More than 33% of heater cooler units examined between July 2015 and December 2016 tested positive for Myobacterium chimaera, a bacteria that has been known to cause fatal infections during open-heart surgeries, according to new research presented this week.
The research was presented by Special Pathogens Lab VP of lab services John Rihs at the 44th Annual Conference of the Assocaition for Professionals in Infection Control and Epidemiology.
“These results highlight the importance of monitoring the decontamination and maintenance schedules of these devices to minimize the risk of patient harm. Hospitals must follow the cleaning and disinfection instructions provided in the manufacturer’s device labeling, as well as updated communications from the FDA and CDC,” APIC prez Linda Greene said in a prepared statement.
A total of 653 water samples from 89 different units were tested in the study, which aimed to explore the extent of colonization of the bacterium in existing devices. Samples came from 23 hospitals in 14 different states, the District of Columbia and Canada.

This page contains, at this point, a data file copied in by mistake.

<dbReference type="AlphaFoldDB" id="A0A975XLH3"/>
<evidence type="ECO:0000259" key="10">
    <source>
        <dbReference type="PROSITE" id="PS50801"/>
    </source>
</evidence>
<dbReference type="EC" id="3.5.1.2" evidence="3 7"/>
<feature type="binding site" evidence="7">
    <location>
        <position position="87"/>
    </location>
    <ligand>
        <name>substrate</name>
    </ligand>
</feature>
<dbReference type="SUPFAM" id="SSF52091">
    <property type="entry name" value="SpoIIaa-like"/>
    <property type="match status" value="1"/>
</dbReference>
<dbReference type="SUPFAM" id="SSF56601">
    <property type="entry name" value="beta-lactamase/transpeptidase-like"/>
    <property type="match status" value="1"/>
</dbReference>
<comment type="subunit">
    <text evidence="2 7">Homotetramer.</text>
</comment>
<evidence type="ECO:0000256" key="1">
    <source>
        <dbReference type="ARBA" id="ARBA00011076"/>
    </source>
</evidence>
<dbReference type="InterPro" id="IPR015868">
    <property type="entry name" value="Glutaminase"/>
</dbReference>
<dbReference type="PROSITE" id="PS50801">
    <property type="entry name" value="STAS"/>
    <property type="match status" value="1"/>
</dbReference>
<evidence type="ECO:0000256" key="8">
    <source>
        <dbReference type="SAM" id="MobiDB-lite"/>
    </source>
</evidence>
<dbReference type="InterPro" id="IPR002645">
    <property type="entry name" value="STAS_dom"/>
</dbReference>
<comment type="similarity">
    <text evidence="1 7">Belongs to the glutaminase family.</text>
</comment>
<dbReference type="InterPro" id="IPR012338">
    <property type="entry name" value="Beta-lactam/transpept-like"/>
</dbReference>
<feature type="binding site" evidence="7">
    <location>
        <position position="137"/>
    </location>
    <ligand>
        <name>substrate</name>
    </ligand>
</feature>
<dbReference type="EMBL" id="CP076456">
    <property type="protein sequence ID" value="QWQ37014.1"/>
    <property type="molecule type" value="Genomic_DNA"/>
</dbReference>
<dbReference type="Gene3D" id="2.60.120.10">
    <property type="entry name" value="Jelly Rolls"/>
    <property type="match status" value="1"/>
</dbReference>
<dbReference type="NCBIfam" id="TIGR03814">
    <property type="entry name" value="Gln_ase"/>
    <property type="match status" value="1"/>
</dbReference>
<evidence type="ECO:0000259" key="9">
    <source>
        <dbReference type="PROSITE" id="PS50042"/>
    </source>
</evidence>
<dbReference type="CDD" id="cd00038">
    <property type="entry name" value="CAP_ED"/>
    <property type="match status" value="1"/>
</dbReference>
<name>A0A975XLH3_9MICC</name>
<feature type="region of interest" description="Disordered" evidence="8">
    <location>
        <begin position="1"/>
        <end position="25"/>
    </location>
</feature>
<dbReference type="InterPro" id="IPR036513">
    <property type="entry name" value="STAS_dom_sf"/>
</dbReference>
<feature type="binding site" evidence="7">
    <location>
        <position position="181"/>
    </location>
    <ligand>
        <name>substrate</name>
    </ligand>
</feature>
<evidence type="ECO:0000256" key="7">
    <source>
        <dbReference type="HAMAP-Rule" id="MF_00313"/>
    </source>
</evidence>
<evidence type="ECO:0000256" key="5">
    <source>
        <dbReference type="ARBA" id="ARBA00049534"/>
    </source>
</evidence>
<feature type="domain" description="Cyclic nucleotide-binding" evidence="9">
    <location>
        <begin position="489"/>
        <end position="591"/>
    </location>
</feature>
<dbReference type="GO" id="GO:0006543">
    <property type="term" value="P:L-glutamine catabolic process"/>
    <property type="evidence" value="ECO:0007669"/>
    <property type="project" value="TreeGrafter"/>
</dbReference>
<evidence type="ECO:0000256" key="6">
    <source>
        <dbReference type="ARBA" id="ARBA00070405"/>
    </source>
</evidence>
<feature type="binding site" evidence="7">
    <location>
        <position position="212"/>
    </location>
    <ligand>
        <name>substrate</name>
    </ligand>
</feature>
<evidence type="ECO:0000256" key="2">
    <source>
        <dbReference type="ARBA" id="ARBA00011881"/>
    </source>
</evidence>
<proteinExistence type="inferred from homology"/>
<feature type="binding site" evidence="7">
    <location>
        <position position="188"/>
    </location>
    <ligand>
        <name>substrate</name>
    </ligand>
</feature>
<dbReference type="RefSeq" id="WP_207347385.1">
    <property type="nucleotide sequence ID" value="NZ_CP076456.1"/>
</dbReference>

A total of 37% of the units tested positive for M. chimaera, while 4 units were found to be colonized with Legionella, according to the report.
Researchers also found that 97 of the cultures were deemed ‘uninterpretable’ due to high levels of bacterial and fungal contamination, with other strains of mycobacteria detected in many of the units.
“Our results showed M. chimera in 37% of units tested and is consistent with previous findings. The extent of contamination from such a rare organism in multiple units from all over the country was surprising. Some devices remained positive for M. chimera for months, indicating that disinfection can be difficult and routine testing is advisable. Beyond M. chimera, we found other NTM species, Legionella, and fungi, indicating these units are capable of supporting a diverse microbial population,” Rihs said in a press release.